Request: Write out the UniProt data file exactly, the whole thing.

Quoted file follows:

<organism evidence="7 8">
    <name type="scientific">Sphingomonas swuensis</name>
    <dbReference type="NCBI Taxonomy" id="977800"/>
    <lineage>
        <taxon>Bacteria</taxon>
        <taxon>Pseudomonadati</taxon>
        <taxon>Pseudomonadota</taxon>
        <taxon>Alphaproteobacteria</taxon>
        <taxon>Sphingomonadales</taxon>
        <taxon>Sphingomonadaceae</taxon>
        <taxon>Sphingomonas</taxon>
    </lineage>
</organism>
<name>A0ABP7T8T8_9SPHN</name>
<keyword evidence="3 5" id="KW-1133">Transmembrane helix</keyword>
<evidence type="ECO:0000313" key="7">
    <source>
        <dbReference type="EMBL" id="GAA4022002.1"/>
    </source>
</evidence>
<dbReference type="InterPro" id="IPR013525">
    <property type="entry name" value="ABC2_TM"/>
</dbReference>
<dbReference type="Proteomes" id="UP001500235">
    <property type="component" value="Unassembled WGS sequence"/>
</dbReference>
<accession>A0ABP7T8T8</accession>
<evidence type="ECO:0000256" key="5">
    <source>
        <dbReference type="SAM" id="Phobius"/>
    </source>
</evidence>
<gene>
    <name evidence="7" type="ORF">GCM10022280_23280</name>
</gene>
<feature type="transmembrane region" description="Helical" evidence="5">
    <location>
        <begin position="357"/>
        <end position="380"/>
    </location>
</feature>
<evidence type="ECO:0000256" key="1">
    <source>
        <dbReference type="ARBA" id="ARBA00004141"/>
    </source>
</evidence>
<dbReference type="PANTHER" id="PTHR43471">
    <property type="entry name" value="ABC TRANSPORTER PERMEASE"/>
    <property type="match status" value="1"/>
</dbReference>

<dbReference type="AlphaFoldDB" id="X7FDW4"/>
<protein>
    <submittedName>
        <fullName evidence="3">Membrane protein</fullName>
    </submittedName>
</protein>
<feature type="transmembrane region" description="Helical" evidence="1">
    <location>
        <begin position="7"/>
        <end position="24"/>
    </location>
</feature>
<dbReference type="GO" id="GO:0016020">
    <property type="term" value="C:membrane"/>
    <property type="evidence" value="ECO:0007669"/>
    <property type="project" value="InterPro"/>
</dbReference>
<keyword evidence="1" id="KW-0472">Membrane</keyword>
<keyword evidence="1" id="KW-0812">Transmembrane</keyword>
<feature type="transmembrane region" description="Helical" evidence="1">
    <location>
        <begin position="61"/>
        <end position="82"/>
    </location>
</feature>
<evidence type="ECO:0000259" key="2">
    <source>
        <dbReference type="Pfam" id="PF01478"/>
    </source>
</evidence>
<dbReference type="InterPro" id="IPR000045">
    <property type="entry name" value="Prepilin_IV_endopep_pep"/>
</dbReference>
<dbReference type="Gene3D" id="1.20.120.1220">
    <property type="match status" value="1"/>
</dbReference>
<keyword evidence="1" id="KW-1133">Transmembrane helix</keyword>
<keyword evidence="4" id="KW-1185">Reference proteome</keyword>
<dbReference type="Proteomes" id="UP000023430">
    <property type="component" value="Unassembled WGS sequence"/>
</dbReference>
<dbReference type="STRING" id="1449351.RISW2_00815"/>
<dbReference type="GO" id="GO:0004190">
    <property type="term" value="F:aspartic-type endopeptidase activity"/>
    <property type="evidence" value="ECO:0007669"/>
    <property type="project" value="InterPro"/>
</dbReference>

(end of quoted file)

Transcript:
<organism evidence="7 8">
    <name type="scientific">Sphingomonas swuensis</name>
    <dbReference type="NCBI Taxonomy" id="977800"/>
    <lineage>
        <taxon>Bacteria</taxon>
        <taxon>Pseudomonadati</taxon>
        <taxon>Pseudomonadota</taxon>
        <taxon>Alphaproteobacteria</taxon>
        <taxon>Sphingomonadales</taxon>
        <taxon>Sphingomonadaceae</taxon>
        <taxon>Sphingomonas</taxon>
    </lineage>
</organism>
<name>A0ABP7T8T8_9SPHN</name>
<keyword evidence="3 5" id="KW-1133">Transmembrane helix</keyword>
<evidence type="ECO:0000313" key="7">
    <source>
        <dbReference type="EMBL" id="GAA4022002.1"/>
    </source>
</evidence>
<dbReference type="InterPro" id="IPR013525">
    <property type="entry name" value="ABC2_TM"/>
</dbReference>
<dbReference type="Proteomes" id="UP001500235">
    <property type="component" value="Unassembled WGS sequence"/>
</dbReference>
<accession>A0ABP7T8T8</accession>
<evidence type="ECO:0000256" key="5">
    <source>
        <dbReference type="SAM" id="Phobius"/>
    </source>
</evidence>
<gene>
    <name evidence="7" type="ORF">GCM10022280_23280</name>
</gene>
<feature type="transmembrane region" description="Helical" evidence="5">
    <location>
        <begin position="357"/>
        <end position="380"/>
    </location>
</feature>
<evidence type="ECO:0000256" key="1">
    <source>
        <dbReference type="ARBA" id="ARBA00004141"/>
    </source>
</evidence>
<dbReference type="PANTHER" id="PTHR43471">
    <property type="entry name" value="ABC TRANSPORTER PERMEASE"/>
    <property type="match status" value="1"/>
</dbReference>

<dbReference type="AlphaFoldDB" id="X7FDW4"/>
<protein>
    <submittedName>
        <fullName evidence="3">Membrane protein</fullName>
    </submittedName>
</protein>
<feature type="transmembrane region" description="Helical" evidence="1">
    <location>
        <begin position="7"/>
        <end position="24"/>
    </location>
</feature>
<dbReference type="GO" id="GO:0016020">
    <property type="term" value="C:membrane"/>
    <property type="evidence" value="ECO:0007669"/>
    <property type="project" value="InterPro"/>
</dbReference>
<keyword evidence="1" id="KW-0472">Membrane</keyword>
<keyword evidence="1" id="KW-0812">Transmembrane</keyword>
<feature type="transmembrane region" description="Helical" evidence="1">
    <location>
        <begin position="61"/>
        <end position="82"/>
    </location>
</feature>
<evidence type="ECO:0000259" key="2">
    <source>
        <dbReference type="Pfam" id="PF01478"/>
    </source>
</evidence>
<dbReference type="InterPro" id="IPR000045">
    <property type="entry name" value="Prepilin_IV_endopep_pep"/>
</dbReference>
<dbReference type="Gene3D" id="1.20.120.1220">
    <property type="match status" value="1"/>
</dbReference>
<keyword evidence="1" id="KW-1133">Transmembrane helix</keyword>
<keyword evidence="4" id="KW-1185">Reference proteome</keyword>
<dbReference type="Proteomes" id="UP000023430">
    <property type="component" value="Unassembled WGS sequence"/>
</dbReference>
<dbReference type="STRING" id="1449351.RISW2_00815"/>
<dbReference type="GO" id="GO:0004190">
    <property type="term" value="F:aspartic-type endopeptidase activity"/>
    <property type="evidence" value="ECO:0007669"/>
    <property type="project" value="InterPro"/>
</dbReference>